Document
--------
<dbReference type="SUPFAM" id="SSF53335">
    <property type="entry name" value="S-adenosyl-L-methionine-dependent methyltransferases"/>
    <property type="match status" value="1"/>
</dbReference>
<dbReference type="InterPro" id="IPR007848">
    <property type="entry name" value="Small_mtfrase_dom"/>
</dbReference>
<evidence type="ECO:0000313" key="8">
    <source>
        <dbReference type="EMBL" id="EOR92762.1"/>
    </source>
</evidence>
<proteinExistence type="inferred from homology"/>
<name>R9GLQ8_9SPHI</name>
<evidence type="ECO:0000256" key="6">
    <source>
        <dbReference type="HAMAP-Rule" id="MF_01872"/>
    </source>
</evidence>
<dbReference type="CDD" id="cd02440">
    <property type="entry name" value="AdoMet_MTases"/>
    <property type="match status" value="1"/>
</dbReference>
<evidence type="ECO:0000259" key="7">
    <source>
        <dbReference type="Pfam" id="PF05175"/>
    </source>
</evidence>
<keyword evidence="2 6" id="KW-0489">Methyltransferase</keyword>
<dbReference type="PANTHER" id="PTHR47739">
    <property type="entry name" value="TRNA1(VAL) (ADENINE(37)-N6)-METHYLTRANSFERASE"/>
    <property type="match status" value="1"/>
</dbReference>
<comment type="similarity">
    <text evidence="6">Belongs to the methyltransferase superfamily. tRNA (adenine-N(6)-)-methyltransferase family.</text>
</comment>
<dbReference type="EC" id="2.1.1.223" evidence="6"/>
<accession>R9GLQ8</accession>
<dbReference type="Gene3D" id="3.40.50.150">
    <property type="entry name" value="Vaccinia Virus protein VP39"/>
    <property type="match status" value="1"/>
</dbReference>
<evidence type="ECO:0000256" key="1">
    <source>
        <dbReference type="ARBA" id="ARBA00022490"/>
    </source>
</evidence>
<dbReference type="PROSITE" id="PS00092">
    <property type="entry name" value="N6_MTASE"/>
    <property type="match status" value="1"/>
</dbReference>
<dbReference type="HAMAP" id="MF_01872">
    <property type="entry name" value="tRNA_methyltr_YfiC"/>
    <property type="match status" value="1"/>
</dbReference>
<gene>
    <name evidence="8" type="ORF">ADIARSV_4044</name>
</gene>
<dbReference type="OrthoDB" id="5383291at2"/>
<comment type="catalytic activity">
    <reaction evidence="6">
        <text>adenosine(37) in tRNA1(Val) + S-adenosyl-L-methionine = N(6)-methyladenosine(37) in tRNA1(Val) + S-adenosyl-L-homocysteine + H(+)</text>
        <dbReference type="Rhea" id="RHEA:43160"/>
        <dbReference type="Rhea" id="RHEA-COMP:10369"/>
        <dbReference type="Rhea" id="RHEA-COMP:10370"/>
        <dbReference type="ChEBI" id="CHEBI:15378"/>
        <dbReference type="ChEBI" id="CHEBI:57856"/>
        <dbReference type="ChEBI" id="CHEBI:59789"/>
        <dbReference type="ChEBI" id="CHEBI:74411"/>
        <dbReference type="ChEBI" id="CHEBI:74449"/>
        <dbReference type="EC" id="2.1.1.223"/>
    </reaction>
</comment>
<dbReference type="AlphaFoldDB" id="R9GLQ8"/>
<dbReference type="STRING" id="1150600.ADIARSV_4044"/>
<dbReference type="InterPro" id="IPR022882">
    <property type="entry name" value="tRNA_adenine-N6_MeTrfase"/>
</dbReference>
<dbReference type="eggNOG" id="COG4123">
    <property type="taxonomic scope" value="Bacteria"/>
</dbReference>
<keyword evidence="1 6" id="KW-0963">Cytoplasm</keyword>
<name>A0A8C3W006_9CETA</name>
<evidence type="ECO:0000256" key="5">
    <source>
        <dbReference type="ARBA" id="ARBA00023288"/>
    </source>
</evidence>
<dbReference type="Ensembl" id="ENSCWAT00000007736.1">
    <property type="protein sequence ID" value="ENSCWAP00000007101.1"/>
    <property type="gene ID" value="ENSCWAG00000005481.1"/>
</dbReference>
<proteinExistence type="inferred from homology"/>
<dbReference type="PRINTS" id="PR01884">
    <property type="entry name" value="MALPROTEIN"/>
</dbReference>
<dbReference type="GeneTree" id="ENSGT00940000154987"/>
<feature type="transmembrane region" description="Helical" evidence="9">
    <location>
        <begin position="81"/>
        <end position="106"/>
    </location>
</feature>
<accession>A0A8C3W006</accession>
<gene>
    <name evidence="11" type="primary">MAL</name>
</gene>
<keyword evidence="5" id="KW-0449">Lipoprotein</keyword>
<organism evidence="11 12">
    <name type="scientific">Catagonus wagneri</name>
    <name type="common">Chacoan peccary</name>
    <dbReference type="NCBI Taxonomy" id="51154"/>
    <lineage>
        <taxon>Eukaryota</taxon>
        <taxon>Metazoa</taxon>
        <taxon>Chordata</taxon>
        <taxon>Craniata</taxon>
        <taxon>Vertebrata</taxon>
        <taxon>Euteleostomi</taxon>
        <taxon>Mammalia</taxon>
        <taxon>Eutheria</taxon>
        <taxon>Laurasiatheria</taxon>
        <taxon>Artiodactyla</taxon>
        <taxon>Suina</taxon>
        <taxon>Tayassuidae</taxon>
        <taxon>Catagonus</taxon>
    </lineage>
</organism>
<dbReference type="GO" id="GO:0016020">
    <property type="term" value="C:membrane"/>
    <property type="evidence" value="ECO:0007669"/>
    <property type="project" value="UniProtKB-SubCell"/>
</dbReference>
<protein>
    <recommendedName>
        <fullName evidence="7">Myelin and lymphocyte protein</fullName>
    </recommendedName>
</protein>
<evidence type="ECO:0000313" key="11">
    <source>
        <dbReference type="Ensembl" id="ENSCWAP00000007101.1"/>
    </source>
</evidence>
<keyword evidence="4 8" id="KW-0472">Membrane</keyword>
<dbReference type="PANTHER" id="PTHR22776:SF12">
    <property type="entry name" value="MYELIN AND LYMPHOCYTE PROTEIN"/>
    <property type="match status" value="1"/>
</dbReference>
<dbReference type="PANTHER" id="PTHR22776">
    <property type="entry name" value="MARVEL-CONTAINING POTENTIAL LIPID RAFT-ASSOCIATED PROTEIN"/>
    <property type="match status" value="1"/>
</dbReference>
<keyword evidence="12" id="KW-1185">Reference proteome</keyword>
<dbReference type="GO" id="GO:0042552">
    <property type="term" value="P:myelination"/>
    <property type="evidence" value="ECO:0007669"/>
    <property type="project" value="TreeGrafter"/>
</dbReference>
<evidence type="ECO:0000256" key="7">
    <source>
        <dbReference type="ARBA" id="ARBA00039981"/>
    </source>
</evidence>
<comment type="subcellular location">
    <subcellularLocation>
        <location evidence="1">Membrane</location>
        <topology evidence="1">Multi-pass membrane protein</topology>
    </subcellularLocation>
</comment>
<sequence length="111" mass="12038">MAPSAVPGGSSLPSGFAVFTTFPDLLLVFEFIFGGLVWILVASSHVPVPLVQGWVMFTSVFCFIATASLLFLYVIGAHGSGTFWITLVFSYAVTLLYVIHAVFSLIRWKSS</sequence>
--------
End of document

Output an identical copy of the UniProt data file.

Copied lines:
<dbReference type="SUPFAM" id="SSF53335">
    <property type="entry name" value="S-adenosyl-L-methionine-dependent methyltransferases"/>
    <property type="match status" value="1"/>
</dbReference>
<dbReference type="InterPro" id="IPR007848">
    <property type="entry name" value="Small_mtfrase_dom"/>
</dbReference>
<evidence type="ECO:0000313" key="8">
    <source>
        <dbReference type="EMBL" id="EOR92762.1"/>
    </source>
</evidence>
<proteinExistence type="inferred from homology"/>
<name>R9GLQ8_9SPHI</name>
<evidence type="ECO:0000256" key="6">
    <source>
        <dbReference type="HAMAP-Rule" id="MF_01872"/>
    </source>
</evidence>
<dbReference type="CDD" id="cd02440">
    <property type="entry name" value="AdoMet_MTases"/>
    <property type="match status" value="1"/>
</dbReference>
<evidence type="ECO:0000259" key="7">
    <source>
        <dbReference type="Pfam" id="PF05175"/>
    </source>
</evidence>
<keyword evidence="2 6" id="KW-0489">Methyltransferase</keyword>
<dbReference type="PANTHER" id="PTHR47739">
    <property type="entry name" value="TRNA1(VAL) (ADENINE(37)-N6)-METHYLTRANSFERASE"/>
    <property type="match status" value="1"/>
</dbReference>
<comment type="similarity">
    <text evidence="6">Belongs to the methyltransferase superfamily. tRNA (adenine-N(6)-)-methyltransferase family.</text>
</comment>
<dbReference type="EC" id="2.1.1.223" evidence="6"/>
<accession>R9GLQ8</accession>
<dbReference type="Gene3D" id="3.40.50.150">
    <property type="entry name" value="Vaccinia Virus protein VP39"/>
    <property type="match status" value="1"/>
</dbReference>
<evidence type="ECO:0000256" key="1">
    <source>
        <dbReference type="ARBA" id="ARBA00022490"/>
    </source>
</evidence>
<dbReference type="PROSITE" id="PS00092">
    <property type="entry name" value="N6_MTASE"/>
    <property type="match status" value="1"/>
</dbReference>
<dbReference type="HAMAP" id="MF_01872">
    <property type="entry name" value="tRNA_methyltr_YfiC"/>
    <property type="match status" value="1"/>
</dbReference>
<gene>
    <name evidence="8" type="ORF">ADIARSV_4044</name>
</gene>
<dbReference type="OrthoDB" id="5383291at2"/>
<comment type="catalytic activity">
    <reaction evidence="6">
        <text>adenosine(37) in tRNA1(Val) + S-adenosyl-L-methionine = N(6)-methyladenosine(37) in tRNA1(Val) + S-adenosyl-L-homocysteine + H(+)</text>
        <dbReference type="Rhea" id="RHEA:43160"/>
        <dbReference type="Rhea" id="RHEA-COMP:10369"/>
        <dbReference type="Rhea" id="RHEA-COMP:10370"/>
        <dbReference type="ChEBI" id="CHEBI:15378"/>
        <dbReference type="ChEBI" id="CHEBI:57856"/>
        <dbReference type="ChEBI" id="CHEBI:59789"/>
        <dbReference type="ChEBI" id="CHEBI:74411"/>
        <dbReference type="ChEBI" id="CHEBI:74449"/>
        <dbReference type="EC" id="2.1.1.223"/>
    </reaction>
</comment>
<dbReference type="AlphaFoldDB" id="R9GLQ8"/>
<dbReference type="STRING" id="1150600.ADIARSV_4044"/>
<dbReference type="InterPro" id="IPR022882">
    <property type="entry name" value="tRNA_adenine-N6_MeTrfase"/>
</dbReference>
<dbReference type="eggNOG" id="COG4123">
    <property type="taxonomic scope" value="Bacteria"/>
</dbReference>
<keyword evidence="1 6" id="KW-0963">Cytoplasm</keyword>
<name>A0A8C3W006_9CETA</name>
<evidence type="ECO:0000256" key="5">
    <source>
        <dbReference type="ARBA" id="ARBA00023288"/>
    </source>
</evidence>
<dbReference type="Ensembl" id="ENSCWAT00000007736.1">
    <property type="protein sequence ID" value="ENSCWAP00000007101.1"/>
    <property type="gene ID" value="ENSCWAG00000005481.1"/>
</dbReference>
<proteinExistence type="inferred from homology"/>
<dbReference type="PRINTS" id="PR01884">
    <property type="entry name" value="MALPROTEIN"/>
</dbReference>
<dbReference type="GeneTree" id="ENSGT00940000154987"/>
<feature type="transmembrane region" description="Helical" evidence="9">
    <location>
        <begin position="81"/>
        <end position="106"/>
    </location>
</feature>
<accession>A0A8C3W006</accession>
<gene>
    <name evidence="11" type="primary">MAL</name>
</gene>
<keyword evidence="5" id="KW-0449">Lipoprotein</keyword>
<organism evidence="11 12">
    <name type="scientific">Catagonus wagneri</name>
    <name type="common">Chacoan peccary</name>
    <dbReference type="NCBI Taxonomy" id="51154"/>
    <lineage>
        <taxon>Eukaryota</taxon>
        <taxon>Metazoa</taxon>
        <taxon>Chordata</taxon>
        <taxon>Craniata</taxon>
        <taxon>Vertebrata</taxon>
        <taxon>Euteleostomi</taxon>
        <taxon>Mammalia</taxon>
        <taxon>Eutheria</taxon>
        <taxon>Laurasiatheria</taxon>
        <taxon>Artiodactyla</taxon>
        <taxon>Suina</taxon>
        <taxon>Tayassuidae</taxon>
        <taxon>Catagonus</taxon>
    </lineage>
</organism>
<dbReference type="GO" id="GO:0016020">
    <property type="term" value="C:membrane"/>
    <property type="evidence" value="ECO:0007669"/>
    <property type="project" value="UniProtKB-SubCell"/>
</dbReference>
<protein>
    <recommendedName>
        <fullName evidence="7">Myelin and lymphocyte protein</fullName>
    </recommendedName>
</protein>
<evidence type="ECO:0000313" key="11">
    <source>
        <dbReference type="Ensembl" id="ENSCWAP00000007101.1"/>
    </source>
</evidence>
<keyword evidence="4 8" id="KW-0472">Membrane</keyword>
<dbReference type="PANTHER" id="PTHR22776:SF12">
    <property type="entry name" value="MYELIN AND LYMPHOCYTE PROTEIN"/>
    <property type="match status" value="1"/>
</dbReference>
<dbReference type="PANTHER" id="PTHR22776">
    <property type="entry name" value="MARVEL-CONTAINING POTENTIAL LIPID RAFT-ASSOCIATED PROTEIN"/>
    <property type="match status" value="1"/>
</dbReference>
<keyword evidence="12" id="KW-1185">Reference proteome</keyword>
<dbReference type="GO" id="GO:0042552">
    <property type="term" value="P:myelination"/>
    <property type="evidence" value="ECO:0007669"/>
    <property type="project" value="TreeGrafter"/>
</dbReference>
<evidence type="ECO:0000256" key="7">
    <source>
        <dbReference type="ARBA" id="ARBA00039981"/>
    </source>
</evidence>
<comment type="subcellular location">
    <subcellularLocation>
        <location evidence="1">Membrane</location>
        <topology evidence="1">Multi-pass membrane protein</topology>
    </subcellularLocation>
</comment>
<sequence length="111" mass="12038">MAPSAVPGGSSLPSGFAVFTTFPDLLLVFEFIFGGLVWILVASSHVPVPLVQGWVMFTSVFCFIATASLLFLYVIGAHGSGTFWITLVFSYAVTLLYVIHAVFSLIRWKSS</sequence>